Journal

Portrait Lu Yang, The Universe Is On Fire by Harry Burke

“Floating in a purplish, cloudy outer space, the avatar undergoes stereotaxy, a high-tech form of minimally incisive brain surgery, which gives her the consciousness and form of a god. But as the body’s audacious mutability is revealed, so is its fragility: the artist succumbs to death, and is whisked to the afterlife in an ornate, dust-churning hearse. A cartwheeling, distorted sound track by DJ Cavia666 escorts the video to its end…”

This text appears in Spike #58. You can buy it in Spike online shop.

How the military, a marathoner, and the relentless march of capitalism turned protein bars into an unlikely American staple.

Two cofounders of the algae-bar start-up Nonfood, artist Sean Raspet and writer Lucy Chinen, tell me that they see the protein-bar format as a way to introduce consumers to algae as an ecologically sustainable staple food.“In some of the ideas we had, when we were doing five things that were new, it got to be so people wouldn’t know what to do with it,” says Raspet, who worked as a flavorist for the notorious liquid-meal start-up Soylent before starting Nonfood. Read more on Topic.com.

The Making of Rhizome’s Net Art Anthology: Petra Cortright’s VVEBCAM

Just as Cortright used the default effects that came with her camera, she also treated YouTube metadata as a readymade. She copied a string of terms often used by spam accounts on the platform, which were designed to draw in viewers who were trawling for titillating or offensive material, and pasted it into the keyword field for her own video. This led to numerous angry and confused commenters, with whom Cortright often engaged in all-out flame wars. Read more on Google Art and Culture.

Die Hölle brennt in Eiseskälte

Mit drei Ausstellungen ist Bunny Rogers in ihrer Heimat USA bekannt geworden, darin beschäftigte sie sich mit dem Columbine-Schulmassaker von 1999, die Künstlerin war zu diesem Zeitpunkt Mitte 20. Jetzt ist sie ein paar Jahre älter, derzeit Gastprofessorin an der Städelschule und hat für den besonderen Ort Zollamt des Museums für Moderne Kunst eine Installation erarbeitet, in der es zum ersten Mal überhaupt nicht um Columbine geht, wie sie selbst sagt. Read in German on Frankfurter Rundschau.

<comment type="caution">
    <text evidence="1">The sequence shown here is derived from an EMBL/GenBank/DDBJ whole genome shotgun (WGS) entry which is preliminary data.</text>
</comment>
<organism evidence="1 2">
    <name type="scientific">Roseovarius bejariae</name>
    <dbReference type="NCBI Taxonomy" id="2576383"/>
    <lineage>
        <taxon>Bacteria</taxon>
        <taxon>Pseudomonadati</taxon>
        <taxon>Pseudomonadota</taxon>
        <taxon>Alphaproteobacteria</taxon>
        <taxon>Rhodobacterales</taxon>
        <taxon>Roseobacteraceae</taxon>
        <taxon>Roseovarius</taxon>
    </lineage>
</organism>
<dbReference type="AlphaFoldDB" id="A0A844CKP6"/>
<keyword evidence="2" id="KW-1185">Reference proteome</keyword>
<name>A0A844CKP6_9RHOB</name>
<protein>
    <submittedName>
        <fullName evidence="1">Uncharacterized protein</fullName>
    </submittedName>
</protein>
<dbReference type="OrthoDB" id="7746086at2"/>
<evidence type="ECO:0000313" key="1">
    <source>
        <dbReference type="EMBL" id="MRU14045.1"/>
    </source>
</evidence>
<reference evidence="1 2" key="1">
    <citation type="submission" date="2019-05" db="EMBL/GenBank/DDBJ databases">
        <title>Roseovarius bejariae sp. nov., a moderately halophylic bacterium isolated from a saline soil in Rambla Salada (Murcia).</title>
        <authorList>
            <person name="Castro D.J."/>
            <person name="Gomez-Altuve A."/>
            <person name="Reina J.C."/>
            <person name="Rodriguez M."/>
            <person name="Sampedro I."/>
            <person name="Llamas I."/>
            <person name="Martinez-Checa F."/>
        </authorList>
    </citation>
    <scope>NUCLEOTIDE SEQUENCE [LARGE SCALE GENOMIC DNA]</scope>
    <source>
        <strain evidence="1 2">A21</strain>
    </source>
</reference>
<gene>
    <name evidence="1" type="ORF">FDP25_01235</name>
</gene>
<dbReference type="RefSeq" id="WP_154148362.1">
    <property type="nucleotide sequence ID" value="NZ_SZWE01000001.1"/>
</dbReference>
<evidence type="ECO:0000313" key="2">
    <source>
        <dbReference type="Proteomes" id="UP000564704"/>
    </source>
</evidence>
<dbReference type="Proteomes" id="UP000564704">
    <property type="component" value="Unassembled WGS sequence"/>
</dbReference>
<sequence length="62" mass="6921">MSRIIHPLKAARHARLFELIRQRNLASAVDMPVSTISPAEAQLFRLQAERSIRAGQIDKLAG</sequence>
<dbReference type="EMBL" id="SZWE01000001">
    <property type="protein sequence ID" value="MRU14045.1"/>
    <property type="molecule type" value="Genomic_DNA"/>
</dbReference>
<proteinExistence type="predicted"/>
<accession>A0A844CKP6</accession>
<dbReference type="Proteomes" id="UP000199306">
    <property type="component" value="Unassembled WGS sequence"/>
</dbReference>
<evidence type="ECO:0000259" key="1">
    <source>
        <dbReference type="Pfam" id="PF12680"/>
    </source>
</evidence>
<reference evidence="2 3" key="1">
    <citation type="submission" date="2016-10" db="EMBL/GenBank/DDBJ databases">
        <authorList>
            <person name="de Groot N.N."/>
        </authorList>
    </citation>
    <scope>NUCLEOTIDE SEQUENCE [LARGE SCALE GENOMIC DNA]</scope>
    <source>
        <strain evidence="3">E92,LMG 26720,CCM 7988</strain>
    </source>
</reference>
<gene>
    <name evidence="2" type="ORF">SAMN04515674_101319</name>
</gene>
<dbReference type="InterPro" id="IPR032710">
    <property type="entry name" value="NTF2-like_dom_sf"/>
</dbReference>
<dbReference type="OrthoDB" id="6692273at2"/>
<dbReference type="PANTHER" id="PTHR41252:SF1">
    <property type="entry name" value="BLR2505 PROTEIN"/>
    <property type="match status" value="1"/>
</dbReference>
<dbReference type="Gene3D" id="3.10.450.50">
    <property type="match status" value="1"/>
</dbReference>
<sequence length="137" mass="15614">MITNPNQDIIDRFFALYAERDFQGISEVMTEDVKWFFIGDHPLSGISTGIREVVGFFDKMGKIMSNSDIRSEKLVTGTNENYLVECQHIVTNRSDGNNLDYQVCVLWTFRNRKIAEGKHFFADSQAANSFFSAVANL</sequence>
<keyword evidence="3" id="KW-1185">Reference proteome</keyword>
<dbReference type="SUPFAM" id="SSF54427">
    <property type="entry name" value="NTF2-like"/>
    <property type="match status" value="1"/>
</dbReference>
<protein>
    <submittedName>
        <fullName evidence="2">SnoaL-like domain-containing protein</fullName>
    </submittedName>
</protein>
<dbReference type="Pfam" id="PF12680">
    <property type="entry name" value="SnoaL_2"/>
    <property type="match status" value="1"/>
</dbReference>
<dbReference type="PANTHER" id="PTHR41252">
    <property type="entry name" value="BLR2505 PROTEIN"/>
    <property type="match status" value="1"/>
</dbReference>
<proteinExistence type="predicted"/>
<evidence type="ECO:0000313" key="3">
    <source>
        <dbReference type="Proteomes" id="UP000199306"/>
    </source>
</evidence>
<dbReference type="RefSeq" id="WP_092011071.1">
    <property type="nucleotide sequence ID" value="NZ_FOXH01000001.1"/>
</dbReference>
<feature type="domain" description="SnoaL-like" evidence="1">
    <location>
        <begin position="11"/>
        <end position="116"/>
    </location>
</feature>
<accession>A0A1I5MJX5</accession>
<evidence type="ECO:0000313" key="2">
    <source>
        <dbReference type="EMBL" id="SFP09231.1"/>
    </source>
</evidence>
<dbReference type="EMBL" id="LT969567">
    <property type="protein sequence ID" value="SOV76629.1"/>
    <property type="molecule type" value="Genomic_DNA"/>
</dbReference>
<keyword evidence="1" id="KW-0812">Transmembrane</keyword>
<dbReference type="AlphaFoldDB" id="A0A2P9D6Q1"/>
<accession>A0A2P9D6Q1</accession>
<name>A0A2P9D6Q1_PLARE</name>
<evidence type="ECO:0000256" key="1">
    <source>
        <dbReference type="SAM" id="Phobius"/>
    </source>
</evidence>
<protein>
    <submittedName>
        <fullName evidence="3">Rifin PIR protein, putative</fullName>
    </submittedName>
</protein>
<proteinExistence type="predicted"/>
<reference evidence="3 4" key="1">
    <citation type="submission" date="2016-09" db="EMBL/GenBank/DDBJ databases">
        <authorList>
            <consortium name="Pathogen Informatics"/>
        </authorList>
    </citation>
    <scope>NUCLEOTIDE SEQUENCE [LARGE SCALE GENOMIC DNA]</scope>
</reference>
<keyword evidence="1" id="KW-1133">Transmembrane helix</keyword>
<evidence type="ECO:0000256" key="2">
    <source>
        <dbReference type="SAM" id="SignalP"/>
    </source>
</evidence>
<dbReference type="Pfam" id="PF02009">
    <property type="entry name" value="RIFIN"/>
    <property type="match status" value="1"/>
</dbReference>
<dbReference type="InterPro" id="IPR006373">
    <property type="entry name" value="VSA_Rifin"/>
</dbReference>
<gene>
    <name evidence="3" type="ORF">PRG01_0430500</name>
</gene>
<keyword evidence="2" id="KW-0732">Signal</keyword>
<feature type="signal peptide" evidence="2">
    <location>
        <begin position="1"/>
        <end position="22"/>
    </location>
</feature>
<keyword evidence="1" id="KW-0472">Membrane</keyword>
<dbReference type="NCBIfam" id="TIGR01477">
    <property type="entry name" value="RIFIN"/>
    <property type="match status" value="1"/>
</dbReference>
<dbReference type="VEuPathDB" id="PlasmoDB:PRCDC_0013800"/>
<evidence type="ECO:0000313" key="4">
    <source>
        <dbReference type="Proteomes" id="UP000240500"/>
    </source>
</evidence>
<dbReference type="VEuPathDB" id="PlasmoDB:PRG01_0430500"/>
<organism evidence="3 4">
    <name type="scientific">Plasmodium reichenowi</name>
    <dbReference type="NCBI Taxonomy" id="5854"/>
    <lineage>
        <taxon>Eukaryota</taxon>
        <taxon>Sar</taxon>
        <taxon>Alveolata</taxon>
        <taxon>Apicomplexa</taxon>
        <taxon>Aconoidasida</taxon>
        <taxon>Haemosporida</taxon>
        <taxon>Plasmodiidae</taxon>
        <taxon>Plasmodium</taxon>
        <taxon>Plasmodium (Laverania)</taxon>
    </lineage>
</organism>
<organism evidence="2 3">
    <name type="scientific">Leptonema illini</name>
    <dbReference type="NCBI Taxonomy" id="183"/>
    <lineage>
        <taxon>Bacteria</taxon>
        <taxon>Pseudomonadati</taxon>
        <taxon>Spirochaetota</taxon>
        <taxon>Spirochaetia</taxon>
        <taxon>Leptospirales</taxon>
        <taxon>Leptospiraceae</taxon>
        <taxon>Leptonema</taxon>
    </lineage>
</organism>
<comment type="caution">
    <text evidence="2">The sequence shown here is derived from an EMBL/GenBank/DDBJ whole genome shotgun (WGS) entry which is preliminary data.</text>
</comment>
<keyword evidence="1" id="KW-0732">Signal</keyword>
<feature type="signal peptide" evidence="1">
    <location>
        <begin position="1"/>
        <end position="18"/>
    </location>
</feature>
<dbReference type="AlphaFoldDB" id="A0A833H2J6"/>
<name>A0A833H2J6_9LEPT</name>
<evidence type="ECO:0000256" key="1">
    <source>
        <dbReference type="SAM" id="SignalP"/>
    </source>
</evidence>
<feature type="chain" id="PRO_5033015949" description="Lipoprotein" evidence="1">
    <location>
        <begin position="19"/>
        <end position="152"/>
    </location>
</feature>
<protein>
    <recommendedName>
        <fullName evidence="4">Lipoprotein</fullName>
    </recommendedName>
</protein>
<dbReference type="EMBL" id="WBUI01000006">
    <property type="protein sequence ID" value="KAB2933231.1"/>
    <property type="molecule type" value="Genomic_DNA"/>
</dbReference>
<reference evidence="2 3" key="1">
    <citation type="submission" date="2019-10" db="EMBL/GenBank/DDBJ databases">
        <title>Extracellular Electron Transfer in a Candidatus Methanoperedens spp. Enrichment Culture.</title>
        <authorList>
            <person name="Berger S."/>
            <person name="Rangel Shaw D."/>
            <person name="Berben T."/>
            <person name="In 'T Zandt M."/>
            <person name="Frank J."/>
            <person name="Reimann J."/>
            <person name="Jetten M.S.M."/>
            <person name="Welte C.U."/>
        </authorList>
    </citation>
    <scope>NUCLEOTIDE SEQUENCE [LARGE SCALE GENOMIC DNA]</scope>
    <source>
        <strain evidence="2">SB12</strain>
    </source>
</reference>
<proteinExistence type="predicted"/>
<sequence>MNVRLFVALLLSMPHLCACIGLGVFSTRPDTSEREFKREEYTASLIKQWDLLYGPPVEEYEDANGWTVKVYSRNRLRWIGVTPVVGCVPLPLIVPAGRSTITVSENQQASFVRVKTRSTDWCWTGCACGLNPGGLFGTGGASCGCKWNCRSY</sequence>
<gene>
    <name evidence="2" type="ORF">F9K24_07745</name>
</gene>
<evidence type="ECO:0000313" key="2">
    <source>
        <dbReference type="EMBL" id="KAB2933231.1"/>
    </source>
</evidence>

Reales und Fiktion mischen sich immer mehr

Puh, das muss man erst mal ver­dau­en, was Bun­ny Ro­gers meint: Die Er­in­ne­rung an den Lie­b­lings­zei­chen­trick­film ist ge­n­au­so real wie die Er­in­ne­rung an ei­nen to­ten, ge­lieb­ten Men­schen. Ist der To­te et­wa nicht per­sön­li­cher? Read in German on Main-Echo.

Timur Si-Qin: Forgiving Change, 2018 at High Line, New York

Timur Si-Qin (b. 1984, Berlin, Germany) creates artwork that posits advertising and commercial marketing as a result and extension of biology. Across his practice, Si-Qin works to combat essentialism—whether in branding, language, or nature itself. He often builds seemingly organic environments whose underlying industrial structures can be easily seen, thus calling into question the things we take for granted as “natural” or “unnatural.” For the High Line, Si-Qin presents Forgiving Change, aluminum casts of a burned tree branch from Pepperwood Preserve, which was the site of one of the many forest fires that crossed the west coast of North America in 2017.